In March, the Biden administration pledged to achieve “100 percent carbon-free electricity by 2035.” But the rhetoric simply doesn’t match the reality of our electric grid. In 2020, according to BP, domestic coal-fired electricity generation totaled about 844 terawatt-hours, which was nearly two times more than the 475 terawatt-hours that were produced by all of the solar and wind projects in the country. Gas-fired generation totaled some 1,738 terawatt-hours, or more than three times the total of all solar and wind.

The hard reality is that decarbonizing the global electric grid will require finding economically viable — and socially acceptable — substitutes for coal and natural gas. Sure, renewables are politically popular and they are growing. But both wind and solar are facing increasing headwinds because of land-use conflicts. Since 2015, more than 300 local communities from Maine to Hawaii have rejected or restricted wind projects. The backlash against Big Solar is also gaining momentum. Over the summer, Big Solar projects in Pennsylvania, Nevada and Montana were rejected. Among the most recent rejections: In November, regulators in Henry County, Va., rejected two large proposed solar projects.

Speaking of solar, that “clean” energy sector has an embarrassing supply chain issue. Nearly half of the world’s polysilicon, the key ingredient in solar panels, has been coming from Xinjiang province, where the Chinese government has a program of systematic repression and forced labor. Last year, the U.S. State Department declared that China was practicing “genocide and crimes against humanity” against predominantly Muslim Uyghurs in Xinjiang, including forced labor to produce polysilicon for solar panels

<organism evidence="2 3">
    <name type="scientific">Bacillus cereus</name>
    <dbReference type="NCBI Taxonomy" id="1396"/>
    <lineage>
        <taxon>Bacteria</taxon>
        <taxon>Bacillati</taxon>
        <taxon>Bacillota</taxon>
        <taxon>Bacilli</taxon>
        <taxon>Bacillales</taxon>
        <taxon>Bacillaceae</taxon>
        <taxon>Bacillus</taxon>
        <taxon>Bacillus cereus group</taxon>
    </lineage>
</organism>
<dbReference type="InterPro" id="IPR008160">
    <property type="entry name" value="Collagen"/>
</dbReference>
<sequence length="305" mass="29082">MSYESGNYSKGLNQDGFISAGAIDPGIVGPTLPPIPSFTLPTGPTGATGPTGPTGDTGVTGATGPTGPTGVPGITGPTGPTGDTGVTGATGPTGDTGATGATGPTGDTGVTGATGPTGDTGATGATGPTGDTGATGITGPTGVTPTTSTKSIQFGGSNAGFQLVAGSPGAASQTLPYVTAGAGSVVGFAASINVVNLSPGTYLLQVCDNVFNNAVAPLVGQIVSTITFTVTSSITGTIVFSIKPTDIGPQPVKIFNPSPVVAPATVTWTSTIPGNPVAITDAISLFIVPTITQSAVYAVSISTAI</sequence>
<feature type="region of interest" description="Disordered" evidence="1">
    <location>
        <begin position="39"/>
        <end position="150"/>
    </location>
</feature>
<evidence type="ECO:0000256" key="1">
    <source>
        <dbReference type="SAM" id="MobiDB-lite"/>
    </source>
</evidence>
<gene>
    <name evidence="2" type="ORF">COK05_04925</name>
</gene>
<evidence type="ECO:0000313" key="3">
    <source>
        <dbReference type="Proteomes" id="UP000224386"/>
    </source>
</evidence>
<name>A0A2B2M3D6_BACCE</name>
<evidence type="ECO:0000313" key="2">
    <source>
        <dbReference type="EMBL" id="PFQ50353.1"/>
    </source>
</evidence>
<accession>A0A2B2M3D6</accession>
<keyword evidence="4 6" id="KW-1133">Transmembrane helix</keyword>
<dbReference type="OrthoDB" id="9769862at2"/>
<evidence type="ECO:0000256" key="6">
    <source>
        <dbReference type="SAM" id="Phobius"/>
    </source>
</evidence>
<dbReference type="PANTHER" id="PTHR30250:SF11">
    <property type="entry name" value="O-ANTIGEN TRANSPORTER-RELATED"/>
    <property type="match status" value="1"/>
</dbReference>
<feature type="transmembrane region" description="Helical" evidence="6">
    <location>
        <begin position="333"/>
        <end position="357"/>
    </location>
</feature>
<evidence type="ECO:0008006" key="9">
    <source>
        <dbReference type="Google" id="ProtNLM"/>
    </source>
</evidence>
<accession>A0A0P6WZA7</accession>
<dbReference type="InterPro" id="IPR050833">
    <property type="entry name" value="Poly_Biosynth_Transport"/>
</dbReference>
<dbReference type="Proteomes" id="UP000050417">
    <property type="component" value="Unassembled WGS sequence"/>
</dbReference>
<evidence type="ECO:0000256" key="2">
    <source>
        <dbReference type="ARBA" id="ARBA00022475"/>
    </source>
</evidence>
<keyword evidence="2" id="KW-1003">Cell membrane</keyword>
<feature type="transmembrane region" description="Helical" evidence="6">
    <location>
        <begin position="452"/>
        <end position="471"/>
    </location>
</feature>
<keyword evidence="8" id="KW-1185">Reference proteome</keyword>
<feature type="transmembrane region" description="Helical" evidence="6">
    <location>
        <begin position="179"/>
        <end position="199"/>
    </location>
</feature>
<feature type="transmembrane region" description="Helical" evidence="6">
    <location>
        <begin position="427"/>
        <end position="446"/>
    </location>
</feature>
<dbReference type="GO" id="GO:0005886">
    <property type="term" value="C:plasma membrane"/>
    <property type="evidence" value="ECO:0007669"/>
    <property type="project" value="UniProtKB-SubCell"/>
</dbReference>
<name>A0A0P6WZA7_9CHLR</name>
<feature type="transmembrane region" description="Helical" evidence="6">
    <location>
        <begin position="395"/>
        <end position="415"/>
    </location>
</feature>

In short, it’s easy for politicians and climate activists to vilify hydrocarbons, hype renewables, and talk about quitting coal. But as the Rhodium Group’s report makes clear, economics matter. The U.S. and other countries aren’t going to suddenly quit using coal (or natural gas) to produce electricity because doing so would be too expensive.

I’ll end by making the same point I have been making for more than a decade: If policymakers are serious about decarbonizing the electric grid, they need to get serious about nuclear energy. And they need to do so now.

Robert Bryce is the host of the “Power Hungry Podcast,” co-producer of the documentary, “Juice: How Electricity Explains the World,” and the author of six books, including most recently, “A Question of Power: Electricity and the Wealth of Nations.” Follow him on Twitter @pwrhungry.

Tags Coal electricity generation Natural gas Renewable energy

The Hill has removed its comment section, as there are many other forums for readers to participate in the conversation. We invite you to join the discussion on Facebook and Twitter.

Most Popular

Load more

Video

See all Video